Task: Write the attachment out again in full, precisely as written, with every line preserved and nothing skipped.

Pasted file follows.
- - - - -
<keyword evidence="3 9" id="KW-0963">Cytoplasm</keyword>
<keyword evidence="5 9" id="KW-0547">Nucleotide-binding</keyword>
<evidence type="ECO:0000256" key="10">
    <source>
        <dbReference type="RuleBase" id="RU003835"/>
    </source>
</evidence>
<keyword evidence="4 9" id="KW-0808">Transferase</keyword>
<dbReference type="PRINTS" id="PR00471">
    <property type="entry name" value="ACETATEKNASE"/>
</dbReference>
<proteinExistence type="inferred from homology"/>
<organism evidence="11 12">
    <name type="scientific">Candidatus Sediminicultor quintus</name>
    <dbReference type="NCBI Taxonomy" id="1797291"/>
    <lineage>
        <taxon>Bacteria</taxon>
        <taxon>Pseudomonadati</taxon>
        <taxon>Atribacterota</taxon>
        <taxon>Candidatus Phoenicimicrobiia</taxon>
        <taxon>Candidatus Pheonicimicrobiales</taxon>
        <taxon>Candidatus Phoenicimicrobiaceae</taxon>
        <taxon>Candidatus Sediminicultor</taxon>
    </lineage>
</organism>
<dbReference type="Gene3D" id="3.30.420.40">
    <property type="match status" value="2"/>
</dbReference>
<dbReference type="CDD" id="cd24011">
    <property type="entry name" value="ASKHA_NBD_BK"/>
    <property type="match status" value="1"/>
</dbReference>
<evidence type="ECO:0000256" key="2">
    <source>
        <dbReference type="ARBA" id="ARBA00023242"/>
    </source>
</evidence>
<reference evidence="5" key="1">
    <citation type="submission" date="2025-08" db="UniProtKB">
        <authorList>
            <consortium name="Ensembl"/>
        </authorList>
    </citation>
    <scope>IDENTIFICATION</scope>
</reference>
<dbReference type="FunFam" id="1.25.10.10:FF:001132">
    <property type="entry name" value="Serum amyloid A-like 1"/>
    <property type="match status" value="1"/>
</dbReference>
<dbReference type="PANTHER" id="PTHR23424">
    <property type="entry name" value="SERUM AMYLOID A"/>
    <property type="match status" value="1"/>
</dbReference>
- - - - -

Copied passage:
<keyword evidence="3 9" id="KW-0963">Cytoplasm</keyword>
<keyword evidence="5 9" id="KW-0547">Nucleotide-binding</keyword>
<evidence type="ECO:0000256" key="10">
    <source>
        <dbReference type="RuleBase" id="RU003835"/>
    </source>
</evidence>
<keyword evidence="4 9" id="KW-0808">Transferase</keyword>
<dbReference type="PRINTS" id="PR00471">
    <property type="entry name" value="ACETATEKNASE"/>
</dbReference>
<proteinExistence type="inferred from homology"/>
<organism evidence="11 12">
    <name type="scientific">Candidatus Sediminicultor quintus</name>
    <dbReference type="NCBI Taxonomy" id="1797291"/>
    <lineage>
        <taxon>Bacteria</taxon>
        <taxon>Pseudomonadati</taxon>
        <taxon>Atribacterota</taxon>
        <taxon>Candidatus Phoenicimicrobiia</taxon>
        <taxon>Candidatus Pheonicimicrobiales</taxon>
        <taxon>Candidatus Phoenicimicrobiaceae</taxon>
        <taxon>Candidatus Sediminicultor</taxon>
    </lineage>
</organism>
<dbReference type="Gene3D" id="3.30.420.40">
    <property type="match status" value="2"/>
</dbReference>
<dbReference type="CDD" id="cd24011">
    <property type="entry name" value="ASKHA_NBD_BK"/>
    <property type="match status" value="1"/>
</dbReference>
<evidence type="ECO:0000256" key="2">
    <source>
        <dbReference type="ARBA" id="ARBA00023242"/>
    </source>
</evidence>
<reference evidence="5" key="1">
    <citation type="submission" date="2025-08" db="UniProtKB">
        <authorList>
            <consortium name="Ensembl"/>
        </authorList>
    </citation>
    <scope>IDENTIFICATION</scope>
</reference>
<dbReference type="FunFam" id="1.25.10.10:FF:001132">
    <property type="entry name" value="Serum amyloid A-like 1"/>
    <property type="match status" value="1"/>
</dbReference>
<dbReference type="PANTHER" id="PTHR23424">
    <property type="entry name" value="SERUM AMYLOID A"/>
    <property type="match status" value="1"/>
</dbReference>